Tahoe and Vicinity June 1, 2024

The Boundary

The story goes that a tourist, exploring the Tahoe Basin, asked a local how to drive down the Lake. The local replied that the drive had to be around the Lake. Hearing that, the tourist pointed to a map with a black line running north-south, just east of the middle of Lake Tahoe. That was the road the tourist wanted to access and drive.

And that particular black line, a border, has caused confusion and trouble ever since two states began to share it. What is more, it may have been John C. Fremont’s original 1844 mapping errors that started the whole thing.

Early surveying equipment was scarce, and not very effective, leading to boundary line errors that ranged from miles to only yards. Measuring longitude requires the precise time. A one-second error in time equates to a quarter-mile mistake in distance. Having a precise time-piece in the 1800s was not exactly the norm, especially if one was trekking through snowy mountains, or across swollen rivers.

The California/Nevada border, running south from the Oregon border, had been set at longitude 120°W, ever since the 1849 California Constitutional Convention. Setting the border was simple, finding it – a bit more difficult. Six surveys, done over 45 years (1855-1900) tried to locate the 120° line, with results differing by three miles or more.

In 1861, Congress created the new Territory of Nevada, setting its western boundary at “the dividing ridge separating the waters of Carson Valley from those that flow into the Pacific.” That pretty much described the crest of the Sierra. However, the act further stated that “the State of California shall assent to the same.” California would not, did not assent. In fact, no one seemed to have thought of discussing the matter at all, so the area remained disputed.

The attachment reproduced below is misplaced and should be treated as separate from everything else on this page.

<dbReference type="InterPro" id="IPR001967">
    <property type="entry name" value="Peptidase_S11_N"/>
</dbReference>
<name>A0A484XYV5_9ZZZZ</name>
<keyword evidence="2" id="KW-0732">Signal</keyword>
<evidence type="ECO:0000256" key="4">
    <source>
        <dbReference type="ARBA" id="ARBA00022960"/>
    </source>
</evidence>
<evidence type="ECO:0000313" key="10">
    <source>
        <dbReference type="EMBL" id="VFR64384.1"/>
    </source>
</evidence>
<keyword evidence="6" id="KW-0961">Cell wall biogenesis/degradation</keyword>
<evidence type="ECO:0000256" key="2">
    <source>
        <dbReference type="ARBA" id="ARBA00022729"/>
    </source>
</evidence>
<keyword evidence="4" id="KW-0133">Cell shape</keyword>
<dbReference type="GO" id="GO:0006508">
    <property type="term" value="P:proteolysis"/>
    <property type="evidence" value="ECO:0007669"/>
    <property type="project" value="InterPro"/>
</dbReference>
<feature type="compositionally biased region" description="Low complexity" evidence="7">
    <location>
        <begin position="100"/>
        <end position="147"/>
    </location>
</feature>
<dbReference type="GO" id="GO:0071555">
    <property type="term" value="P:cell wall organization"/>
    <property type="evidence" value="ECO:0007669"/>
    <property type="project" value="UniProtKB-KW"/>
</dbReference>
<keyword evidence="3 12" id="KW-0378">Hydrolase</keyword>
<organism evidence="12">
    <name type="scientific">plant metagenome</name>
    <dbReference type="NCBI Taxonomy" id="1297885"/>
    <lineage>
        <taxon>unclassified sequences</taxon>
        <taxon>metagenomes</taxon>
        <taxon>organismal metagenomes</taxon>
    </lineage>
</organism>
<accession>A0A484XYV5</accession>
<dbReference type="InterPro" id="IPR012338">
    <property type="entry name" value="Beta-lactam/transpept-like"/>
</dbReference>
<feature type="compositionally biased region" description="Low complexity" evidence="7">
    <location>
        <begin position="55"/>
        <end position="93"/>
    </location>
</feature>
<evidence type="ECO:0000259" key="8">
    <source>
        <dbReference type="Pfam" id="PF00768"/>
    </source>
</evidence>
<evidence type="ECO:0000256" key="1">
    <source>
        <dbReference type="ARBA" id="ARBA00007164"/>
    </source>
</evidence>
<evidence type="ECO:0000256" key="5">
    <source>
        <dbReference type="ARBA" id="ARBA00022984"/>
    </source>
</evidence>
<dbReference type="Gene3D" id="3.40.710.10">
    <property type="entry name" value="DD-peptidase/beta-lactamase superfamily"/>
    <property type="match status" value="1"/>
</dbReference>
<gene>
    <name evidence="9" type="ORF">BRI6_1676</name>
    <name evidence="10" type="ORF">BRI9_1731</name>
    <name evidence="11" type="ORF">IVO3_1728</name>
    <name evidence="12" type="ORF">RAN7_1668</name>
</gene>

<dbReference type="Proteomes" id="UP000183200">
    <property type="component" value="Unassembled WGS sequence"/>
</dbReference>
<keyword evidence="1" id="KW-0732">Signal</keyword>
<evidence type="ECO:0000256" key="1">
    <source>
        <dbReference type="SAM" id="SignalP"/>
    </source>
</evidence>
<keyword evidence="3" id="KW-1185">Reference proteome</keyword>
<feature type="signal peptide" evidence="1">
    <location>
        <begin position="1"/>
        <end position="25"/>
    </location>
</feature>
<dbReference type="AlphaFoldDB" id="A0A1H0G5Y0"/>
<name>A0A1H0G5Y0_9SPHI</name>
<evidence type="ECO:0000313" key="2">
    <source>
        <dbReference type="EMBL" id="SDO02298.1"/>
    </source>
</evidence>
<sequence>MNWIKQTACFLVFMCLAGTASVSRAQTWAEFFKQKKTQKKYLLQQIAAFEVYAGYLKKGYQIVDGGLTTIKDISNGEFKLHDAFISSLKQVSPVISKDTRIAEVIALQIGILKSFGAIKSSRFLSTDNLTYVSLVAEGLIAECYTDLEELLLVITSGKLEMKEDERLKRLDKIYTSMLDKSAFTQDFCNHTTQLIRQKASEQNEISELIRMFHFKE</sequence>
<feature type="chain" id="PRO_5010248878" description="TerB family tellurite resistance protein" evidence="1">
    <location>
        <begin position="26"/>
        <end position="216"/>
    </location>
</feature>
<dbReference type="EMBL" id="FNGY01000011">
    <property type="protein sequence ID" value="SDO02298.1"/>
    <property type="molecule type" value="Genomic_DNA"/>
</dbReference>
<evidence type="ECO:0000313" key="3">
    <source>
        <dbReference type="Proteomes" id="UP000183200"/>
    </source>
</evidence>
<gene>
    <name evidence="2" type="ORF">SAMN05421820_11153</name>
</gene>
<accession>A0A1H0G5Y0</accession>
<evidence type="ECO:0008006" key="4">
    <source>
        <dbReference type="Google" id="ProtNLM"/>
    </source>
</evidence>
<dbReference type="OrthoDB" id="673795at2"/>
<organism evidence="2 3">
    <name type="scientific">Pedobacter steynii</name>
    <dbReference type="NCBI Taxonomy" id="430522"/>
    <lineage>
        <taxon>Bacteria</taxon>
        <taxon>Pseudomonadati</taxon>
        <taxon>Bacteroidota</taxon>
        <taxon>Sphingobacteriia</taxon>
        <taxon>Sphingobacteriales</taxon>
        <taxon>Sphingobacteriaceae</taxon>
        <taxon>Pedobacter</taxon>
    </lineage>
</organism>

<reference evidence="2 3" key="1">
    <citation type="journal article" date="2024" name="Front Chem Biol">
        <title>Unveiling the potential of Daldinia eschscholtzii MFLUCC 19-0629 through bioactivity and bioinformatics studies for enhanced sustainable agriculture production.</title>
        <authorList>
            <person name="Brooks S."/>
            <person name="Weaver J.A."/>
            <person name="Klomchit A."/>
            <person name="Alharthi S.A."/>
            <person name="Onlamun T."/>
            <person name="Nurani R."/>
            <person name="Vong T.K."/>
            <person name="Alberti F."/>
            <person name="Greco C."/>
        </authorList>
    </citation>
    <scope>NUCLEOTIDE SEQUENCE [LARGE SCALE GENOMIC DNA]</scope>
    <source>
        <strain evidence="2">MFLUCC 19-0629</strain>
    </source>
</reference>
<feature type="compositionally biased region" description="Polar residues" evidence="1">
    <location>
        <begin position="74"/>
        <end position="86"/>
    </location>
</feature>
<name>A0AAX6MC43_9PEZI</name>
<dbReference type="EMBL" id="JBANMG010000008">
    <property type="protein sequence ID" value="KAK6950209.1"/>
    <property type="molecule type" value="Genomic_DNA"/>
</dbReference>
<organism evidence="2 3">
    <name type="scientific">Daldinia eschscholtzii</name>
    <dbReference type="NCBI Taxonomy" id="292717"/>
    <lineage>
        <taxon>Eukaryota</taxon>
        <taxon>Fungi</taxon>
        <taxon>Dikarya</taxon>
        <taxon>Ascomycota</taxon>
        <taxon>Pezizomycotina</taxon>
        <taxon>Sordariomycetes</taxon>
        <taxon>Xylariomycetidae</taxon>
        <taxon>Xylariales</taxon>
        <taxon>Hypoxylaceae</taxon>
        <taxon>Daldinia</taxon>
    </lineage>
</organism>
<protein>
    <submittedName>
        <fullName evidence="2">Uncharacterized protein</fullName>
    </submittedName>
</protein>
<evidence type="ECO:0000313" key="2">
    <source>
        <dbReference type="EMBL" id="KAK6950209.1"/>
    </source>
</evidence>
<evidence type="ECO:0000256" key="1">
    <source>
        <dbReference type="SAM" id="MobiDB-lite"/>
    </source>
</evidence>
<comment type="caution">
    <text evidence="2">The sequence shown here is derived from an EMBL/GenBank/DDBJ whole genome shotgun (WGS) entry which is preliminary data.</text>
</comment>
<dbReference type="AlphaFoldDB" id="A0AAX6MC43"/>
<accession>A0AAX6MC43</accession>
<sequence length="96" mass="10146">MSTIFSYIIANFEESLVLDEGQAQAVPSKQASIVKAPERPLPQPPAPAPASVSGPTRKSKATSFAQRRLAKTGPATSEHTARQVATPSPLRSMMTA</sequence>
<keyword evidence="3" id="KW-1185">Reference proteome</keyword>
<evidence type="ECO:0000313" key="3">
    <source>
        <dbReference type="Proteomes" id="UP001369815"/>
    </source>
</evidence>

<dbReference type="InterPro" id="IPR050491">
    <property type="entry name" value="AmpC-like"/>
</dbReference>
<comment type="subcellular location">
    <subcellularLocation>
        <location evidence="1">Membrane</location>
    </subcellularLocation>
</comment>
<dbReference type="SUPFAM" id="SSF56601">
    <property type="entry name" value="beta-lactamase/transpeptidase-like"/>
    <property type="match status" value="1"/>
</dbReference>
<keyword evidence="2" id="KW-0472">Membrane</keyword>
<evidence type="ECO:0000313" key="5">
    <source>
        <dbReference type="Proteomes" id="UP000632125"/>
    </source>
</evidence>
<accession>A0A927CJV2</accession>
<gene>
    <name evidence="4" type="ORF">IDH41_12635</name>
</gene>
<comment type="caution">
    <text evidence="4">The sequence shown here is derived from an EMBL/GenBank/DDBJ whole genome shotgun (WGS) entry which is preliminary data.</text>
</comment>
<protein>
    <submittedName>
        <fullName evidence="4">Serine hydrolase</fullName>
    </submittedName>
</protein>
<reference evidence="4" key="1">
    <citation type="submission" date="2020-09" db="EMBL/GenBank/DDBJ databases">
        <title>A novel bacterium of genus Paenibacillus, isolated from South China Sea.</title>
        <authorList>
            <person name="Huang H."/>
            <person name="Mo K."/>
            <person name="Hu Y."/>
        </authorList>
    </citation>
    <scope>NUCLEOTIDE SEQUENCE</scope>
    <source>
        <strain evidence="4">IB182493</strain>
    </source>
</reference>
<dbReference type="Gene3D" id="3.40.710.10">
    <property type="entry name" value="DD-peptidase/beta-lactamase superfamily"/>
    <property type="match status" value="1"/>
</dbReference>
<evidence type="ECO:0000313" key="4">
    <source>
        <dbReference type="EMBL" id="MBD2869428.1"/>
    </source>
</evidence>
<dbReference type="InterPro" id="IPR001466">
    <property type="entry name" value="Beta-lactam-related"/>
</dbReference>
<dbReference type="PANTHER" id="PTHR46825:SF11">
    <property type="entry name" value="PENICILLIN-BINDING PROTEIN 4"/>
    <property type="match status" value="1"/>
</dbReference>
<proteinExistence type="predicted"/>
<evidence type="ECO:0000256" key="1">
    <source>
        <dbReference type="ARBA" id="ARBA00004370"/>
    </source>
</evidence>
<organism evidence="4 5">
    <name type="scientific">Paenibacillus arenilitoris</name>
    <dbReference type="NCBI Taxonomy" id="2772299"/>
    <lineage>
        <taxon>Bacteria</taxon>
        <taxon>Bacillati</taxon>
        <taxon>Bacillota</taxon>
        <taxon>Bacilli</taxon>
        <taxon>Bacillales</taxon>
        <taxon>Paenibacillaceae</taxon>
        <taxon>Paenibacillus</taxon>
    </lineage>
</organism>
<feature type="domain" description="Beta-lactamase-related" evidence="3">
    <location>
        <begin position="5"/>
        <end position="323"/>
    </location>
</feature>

In the winter of 1862-1863, incidents over elections, and tax collection became known as the “Sagebrush War.” In February of 1863, California sheriff, E. H. Pierce, brought a posse of armed men, either 40 or 100 strong (depending on the storyteller) to Susanvillle. The Californians shot from the safety of a barn, the Nevada settlers from the safety of the log home of their leader, Isaac Roop. Each side had one man wounded during the war; one shot in the leg, another under the collar bone. A few townsmen showed up to watch the “fun”  but after four hours of shooting, both sides agreed on a truce. Some say the combatants had dinner together.  Well fed or not, jurisdiction over the disputed territory was not settled, and the problem was left to the governments. California, however, retained the land.

The arguments continued until 1977 when California sued Nevada. Three years later, in 1980, the United States Supreme Court ruled that an 1872 survey completed by Alexey W. Von Schmidt (originally from Latvia) was indeed the border between the two states. Modern measurements have proven that Von Schmidt’s survey was correct – give or take 450 feet.

So, if the California-Nevada border is supposed to follow the line of longitude 120°W, why then does the black line on the Tahoe map jog to the east when it reaches latitude 39°N?

The answer to that lies in the California Constitution, which sets out the State’s lines:

…..running south on the line of said 120th degree of west longitude until it intersects the 39th degree of north latitude, thence running in a straight line in a south easterly direction to the River Colorado, at a point where it intersects the 35th degree of north latitude; thence down the middle of the channel of said river to the boundary line between the United States and Mexico….

Because the 120° longitude line meets the Pacific Ocean just north of Santa Barbara, without the jog, geography dictates that California would be a different place. Yosemite National Park would call somewhere else home, as would other national parks, like Sequoia and Death Valley. California would have no desert within its boundaries, and a good many acres of the productive central valley would be outside its borders.

And all of Southern California would be known as Southern Someplace Else. Then, what would have happened to all that California Dreamin’?